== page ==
9.1-16 Larceny by Shoplifting -- § 53a-119 (9) and §§ 53a-122 through 53a-125b
Revised to April 23, 2010
Note: The degree of the larceny is determined by the value of the property stolen. See § 53a-122 (first degree); § 53a-123 (second degree); § 53a-124 (third degree); § 53a-125 (fourth degree); § 53a-125a (fifth degree); § 53a-125b (sixth degree). The dollar amounts for the degrees of larceny were increased as of October 1, 2009. See the table in Introduction to Larceny for the values in effect prior to that date.
The defendant is charged [in count __] with shoplifting in the (first / second / third / fourth / fifth / sixth) degree. The statute defining this offense reads in pertinent part as follows:
a person is guilty of shoplifting who intentionally takes possession of any goods, wares or merchandise offered or exposed for sale by any store or other mercantile establishment with the intention of converting the same to (his/her) own use, without paying the purchase price thereof.
For you to find the defendant guilty of this charge, the state must prove the following elements beyond a reasonable doubt:
Element 1 - Possession
The first element is that the defendant took possession of the property of another. If (he/she) had them in (his/her) hands or on (his/her) person, that would be taking possession of them. It would also be taking possession of them if (he/she) placed them in some place or upon some other person where they would be subject to (his/her) control.
Element 2 - Goods, wares or
The second element is that the property was either goods, wares or merchandise offered or exposed for sale by a store or other mercantile establishment. The words "goods," "wares" and "merchandise" have their ordinary meanings and encompass all things that are bought and sold in the marketplace. Such goods, wares or merchandise must be offered or exposed for sale by a store or mercantile establishment.
Element 3 - Intent
The third element is that the defendant specifically intended to convert them to (his/her) own use without paying the purchase price. A person acts "intentionally" with respect to a result when (his/her) conscious objective is to cause such result. <See Intent: Specific, Instruction 2.3-1.>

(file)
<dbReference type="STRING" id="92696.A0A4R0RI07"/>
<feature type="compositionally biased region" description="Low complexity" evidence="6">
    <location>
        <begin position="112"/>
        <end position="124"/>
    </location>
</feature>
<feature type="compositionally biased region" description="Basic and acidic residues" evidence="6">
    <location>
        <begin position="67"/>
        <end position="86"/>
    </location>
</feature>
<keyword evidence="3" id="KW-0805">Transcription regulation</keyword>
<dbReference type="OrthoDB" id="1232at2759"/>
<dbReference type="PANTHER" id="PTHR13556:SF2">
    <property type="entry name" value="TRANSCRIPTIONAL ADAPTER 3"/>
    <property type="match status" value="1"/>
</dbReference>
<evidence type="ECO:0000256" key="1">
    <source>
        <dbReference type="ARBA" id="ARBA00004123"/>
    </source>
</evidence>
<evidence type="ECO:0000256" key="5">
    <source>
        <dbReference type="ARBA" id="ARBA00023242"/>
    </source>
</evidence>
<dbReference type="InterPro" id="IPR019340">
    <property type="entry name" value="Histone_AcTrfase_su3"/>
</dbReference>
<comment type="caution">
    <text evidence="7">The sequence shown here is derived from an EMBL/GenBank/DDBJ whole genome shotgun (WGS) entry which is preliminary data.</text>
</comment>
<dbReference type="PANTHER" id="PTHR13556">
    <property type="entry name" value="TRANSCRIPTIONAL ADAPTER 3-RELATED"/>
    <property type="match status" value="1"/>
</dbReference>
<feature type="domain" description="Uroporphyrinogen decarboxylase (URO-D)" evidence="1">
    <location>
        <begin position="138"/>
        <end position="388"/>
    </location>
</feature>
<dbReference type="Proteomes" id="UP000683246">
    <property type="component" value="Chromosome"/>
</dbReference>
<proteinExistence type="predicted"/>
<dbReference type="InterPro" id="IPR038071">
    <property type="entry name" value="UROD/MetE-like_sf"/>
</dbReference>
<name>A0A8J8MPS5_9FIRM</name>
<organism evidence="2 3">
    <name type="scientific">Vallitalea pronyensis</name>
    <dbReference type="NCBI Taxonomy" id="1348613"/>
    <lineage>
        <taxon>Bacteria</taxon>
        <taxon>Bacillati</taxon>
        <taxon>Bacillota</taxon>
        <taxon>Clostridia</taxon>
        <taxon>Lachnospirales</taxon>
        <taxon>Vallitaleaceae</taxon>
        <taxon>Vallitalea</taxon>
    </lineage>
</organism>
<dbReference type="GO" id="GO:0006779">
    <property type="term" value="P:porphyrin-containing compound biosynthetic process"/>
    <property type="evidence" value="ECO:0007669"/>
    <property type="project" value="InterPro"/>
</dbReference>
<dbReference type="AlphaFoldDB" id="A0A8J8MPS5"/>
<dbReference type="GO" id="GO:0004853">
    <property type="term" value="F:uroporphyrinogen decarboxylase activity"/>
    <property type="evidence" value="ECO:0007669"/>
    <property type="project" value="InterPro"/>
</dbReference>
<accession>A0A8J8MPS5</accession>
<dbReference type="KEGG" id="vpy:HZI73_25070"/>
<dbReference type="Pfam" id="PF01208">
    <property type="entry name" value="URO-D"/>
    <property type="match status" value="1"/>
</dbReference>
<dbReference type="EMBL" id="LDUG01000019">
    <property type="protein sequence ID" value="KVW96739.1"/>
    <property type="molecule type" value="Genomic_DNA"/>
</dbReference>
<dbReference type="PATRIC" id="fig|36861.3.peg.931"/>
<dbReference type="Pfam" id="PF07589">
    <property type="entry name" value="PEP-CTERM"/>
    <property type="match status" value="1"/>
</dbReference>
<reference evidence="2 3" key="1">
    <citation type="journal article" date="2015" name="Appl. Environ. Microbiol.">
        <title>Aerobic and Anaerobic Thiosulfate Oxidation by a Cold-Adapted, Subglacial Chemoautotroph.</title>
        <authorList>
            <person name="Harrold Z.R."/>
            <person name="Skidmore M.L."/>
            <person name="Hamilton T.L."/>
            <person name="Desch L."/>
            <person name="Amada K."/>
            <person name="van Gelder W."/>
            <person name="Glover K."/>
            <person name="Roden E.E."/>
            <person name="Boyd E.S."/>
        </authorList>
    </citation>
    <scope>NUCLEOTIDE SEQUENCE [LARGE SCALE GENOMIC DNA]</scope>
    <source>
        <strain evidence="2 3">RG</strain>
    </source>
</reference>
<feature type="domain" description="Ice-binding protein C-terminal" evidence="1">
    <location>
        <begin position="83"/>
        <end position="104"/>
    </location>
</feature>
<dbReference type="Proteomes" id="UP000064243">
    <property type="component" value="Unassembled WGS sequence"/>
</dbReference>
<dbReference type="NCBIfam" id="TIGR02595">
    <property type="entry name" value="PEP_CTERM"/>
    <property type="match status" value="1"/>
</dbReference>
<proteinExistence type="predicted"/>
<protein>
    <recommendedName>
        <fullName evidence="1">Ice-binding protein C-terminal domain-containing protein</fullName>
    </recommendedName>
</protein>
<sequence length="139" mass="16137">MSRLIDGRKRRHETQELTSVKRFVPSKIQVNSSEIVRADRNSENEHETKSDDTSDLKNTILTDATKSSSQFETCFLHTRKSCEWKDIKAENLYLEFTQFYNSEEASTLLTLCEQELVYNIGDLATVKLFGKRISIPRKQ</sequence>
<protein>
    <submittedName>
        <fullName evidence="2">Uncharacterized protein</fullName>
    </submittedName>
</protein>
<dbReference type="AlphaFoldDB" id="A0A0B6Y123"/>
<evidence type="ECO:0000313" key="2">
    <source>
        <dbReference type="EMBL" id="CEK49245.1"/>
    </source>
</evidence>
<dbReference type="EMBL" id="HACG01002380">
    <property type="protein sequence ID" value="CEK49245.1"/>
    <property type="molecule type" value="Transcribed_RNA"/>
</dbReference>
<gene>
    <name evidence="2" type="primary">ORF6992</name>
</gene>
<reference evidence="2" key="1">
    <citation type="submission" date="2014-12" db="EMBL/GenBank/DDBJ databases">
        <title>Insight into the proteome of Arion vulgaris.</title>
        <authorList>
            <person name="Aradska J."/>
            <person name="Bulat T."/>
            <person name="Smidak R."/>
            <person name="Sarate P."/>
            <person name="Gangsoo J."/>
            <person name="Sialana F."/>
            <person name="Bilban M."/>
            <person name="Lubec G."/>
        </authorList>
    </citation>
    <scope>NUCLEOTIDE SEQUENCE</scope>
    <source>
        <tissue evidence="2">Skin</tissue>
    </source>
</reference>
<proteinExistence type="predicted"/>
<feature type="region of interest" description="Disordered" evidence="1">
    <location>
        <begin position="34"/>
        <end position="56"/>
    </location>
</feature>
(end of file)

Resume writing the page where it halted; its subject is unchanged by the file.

"Converting to (his/her) own use" means the defendant must have intended to use the goods for (his/her) own purpose. "(His/Her) own use" would include selling, transferring, or giving the merchandise to another. The defendant must also have taken possession with the intention of evading payment of the purchase price. Such must have been (his/her) intention at the time (he/she) took possession. If the defendant honestly intended to pay for the goods at the time (he/she) took possession, but then forgot to do so before (he/she) left the store, (he/she) would not have had the intention of evading payment and would not be guilty. Carelessness, no matter how great, is not enough for this crime. The defendant must have had the dishonest intention of evading payment.
[<If appropriate:> The statute defining the offense of shoplifting provides that certain evidence, if believed, may be sufficient to establish intent. If you find that the defendant intentionally concealed unpurchased goods or merchandise, either on the premises or outside the premises of the store, you may then find, but are not required to, that (he/she) concealed the article with the intention of converting the same to (his/her) own use without paying the purchase price thereof. To "conceal" means to hide, and it would include any actions that would render it more difficult to discover or identify the goods. The statute requires an intentional concealment, which means some act intended to prevent detection or discovery of the goods.]
Element 4 - Value
The fourth element is that the property had a value that <insert as appropriate:>
First degree: exceeded $20,000.
Second degree: exceeded $10,000.
Third degree: exceeded $2,000.
Fourth degree: exceeded $1,000.
Fifth degree: exceeded $500.
Sixth degree: did not exceed $500.
<See Larceny, Instruction 9.1-1, for a full explanation of this element.>
In summary, the state must prove beyond a reasonable doubt that 1) the defendant took possession of the property of another, 2) the property consisted of goods, wares or merchandise offered for sale by a store or other mercantile establishment, 3) the defendant specifically intended to convert them to (his/her) own use without paying the purchase price, and 4) the property had a value of <insert value according to degree charged>.
If you unanimously find that the state
has proved beyond a reasonable doubt each of the elements of the crime of
shoplifting, then you shall find the defendant guilty. On the other hand, if
you unanimously find that the state has failed to prove beyond a reasonable
doubt any of the elements, you shall then find the defendant not guilty.